And scene.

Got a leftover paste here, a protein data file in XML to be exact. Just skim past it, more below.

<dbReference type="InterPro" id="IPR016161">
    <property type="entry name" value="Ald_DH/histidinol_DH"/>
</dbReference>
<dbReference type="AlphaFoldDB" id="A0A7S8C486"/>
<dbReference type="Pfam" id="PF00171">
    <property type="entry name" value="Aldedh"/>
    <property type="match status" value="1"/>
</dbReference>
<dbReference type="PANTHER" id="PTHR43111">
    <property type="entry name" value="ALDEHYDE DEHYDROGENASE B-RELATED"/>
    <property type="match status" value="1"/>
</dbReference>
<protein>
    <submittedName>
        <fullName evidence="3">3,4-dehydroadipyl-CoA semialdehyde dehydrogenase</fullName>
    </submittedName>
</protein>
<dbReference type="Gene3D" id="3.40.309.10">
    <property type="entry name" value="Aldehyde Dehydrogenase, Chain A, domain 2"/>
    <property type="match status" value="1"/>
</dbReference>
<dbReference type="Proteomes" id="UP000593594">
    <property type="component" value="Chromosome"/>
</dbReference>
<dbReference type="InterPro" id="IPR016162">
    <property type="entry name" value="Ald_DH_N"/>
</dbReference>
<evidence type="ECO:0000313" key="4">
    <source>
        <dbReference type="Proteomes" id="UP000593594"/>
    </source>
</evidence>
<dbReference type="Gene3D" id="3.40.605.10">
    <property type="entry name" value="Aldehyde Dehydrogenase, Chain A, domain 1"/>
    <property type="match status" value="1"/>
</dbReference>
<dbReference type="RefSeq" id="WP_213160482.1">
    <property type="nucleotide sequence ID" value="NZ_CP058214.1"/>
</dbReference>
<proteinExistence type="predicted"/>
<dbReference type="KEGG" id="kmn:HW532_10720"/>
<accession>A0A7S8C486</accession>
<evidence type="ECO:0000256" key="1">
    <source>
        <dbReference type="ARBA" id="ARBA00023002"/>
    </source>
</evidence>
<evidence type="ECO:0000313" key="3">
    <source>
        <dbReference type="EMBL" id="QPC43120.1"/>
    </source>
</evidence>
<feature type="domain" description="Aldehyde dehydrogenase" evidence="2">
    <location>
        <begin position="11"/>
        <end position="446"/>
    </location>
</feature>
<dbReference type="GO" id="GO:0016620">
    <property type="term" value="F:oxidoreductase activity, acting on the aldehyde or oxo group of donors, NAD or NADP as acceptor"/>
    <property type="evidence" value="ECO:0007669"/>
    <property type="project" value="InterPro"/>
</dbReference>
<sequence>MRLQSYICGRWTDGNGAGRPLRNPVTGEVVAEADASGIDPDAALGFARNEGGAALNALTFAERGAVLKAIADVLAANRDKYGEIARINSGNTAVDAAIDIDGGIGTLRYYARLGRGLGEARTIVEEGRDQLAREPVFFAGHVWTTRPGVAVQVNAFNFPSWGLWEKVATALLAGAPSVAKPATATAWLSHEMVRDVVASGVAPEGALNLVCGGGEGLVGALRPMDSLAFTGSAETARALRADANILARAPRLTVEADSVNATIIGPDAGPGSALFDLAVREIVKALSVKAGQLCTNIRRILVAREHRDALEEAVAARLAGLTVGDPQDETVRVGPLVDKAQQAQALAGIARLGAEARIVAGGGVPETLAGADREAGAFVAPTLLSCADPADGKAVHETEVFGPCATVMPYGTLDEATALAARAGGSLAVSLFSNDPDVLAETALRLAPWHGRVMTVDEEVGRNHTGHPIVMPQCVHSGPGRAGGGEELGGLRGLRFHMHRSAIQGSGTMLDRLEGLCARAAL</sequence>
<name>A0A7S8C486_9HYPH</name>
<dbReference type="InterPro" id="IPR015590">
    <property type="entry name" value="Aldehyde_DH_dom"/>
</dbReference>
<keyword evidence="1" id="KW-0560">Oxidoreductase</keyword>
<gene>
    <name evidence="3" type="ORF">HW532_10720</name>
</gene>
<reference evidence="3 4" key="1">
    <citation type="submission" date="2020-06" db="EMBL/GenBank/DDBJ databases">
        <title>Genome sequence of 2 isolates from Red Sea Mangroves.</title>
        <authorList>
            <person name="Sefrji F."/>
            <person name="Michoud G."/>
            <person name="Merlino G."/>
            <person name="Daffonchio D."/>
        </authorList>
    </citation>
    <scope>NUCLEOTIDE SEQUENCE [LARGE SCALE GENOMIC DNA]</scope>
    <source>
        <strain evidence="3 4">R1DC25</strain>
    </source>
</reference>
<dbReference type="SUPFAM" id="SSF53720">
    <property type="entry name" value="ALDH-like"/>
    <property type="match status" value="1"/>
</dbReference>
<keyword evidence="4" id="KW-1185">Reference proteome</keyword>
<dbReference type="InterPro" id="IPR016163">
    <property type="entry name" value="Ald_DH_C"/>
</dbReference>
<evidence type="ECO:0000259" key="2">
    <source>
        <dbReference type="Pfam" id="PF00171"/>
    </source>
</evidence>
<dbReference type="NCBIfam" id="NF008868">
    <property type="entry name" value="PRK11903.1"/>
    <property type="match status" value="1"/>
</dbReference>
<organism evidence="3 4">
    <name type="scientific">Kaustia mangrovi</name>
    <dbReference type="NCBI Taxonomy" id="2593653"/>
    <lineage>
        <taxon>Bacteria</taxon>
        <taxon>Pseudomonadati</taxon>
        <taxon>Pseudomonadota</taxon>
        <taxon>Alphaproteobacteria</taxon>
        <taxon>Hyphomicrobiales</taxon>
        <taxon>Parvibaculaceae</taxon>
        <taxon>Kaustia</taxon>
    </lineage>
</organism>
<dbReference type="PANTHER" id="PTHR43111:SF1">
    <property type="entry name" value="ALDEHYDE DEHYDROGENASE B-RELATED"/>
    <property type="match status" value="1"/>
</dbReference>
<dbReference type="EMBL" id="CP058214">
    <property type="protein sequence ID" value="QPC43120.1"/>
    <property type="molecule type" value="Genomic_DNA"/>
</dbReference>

There was so much going on here that's worth commenting on. First of all, and I wish this went without saying but it probably doesn't: Peggy was wrong, wrong, wrong to equate or even compare her struggles as a white woman with those of African Americans of the same era. First of all, it's demonstrably true that they aren't the same, either in character or in seriousness—Abe is right in that no one was firing bullets at women at the time to keep them from voting. Second of all, it erases the experiences of people who actually face both kinds of discrimination at once. Third, it sets everyone up in a kind of competition for equal status, that assumes that whatever grant of it we're going to get is a limited pie, so we'd all better start squabbling over the pieces, rather than expect the kind of unlimited horizons that are currently granted, as of birth, to the people at the top of the pyramid in this culture. (The competition suggested here is often referred to as the Oppression Olympics.)  And in doing this she demonstrates a common problem that the feminist establishment has run into whenever it's tried to make analogies between the experience of women and the civil rights movement.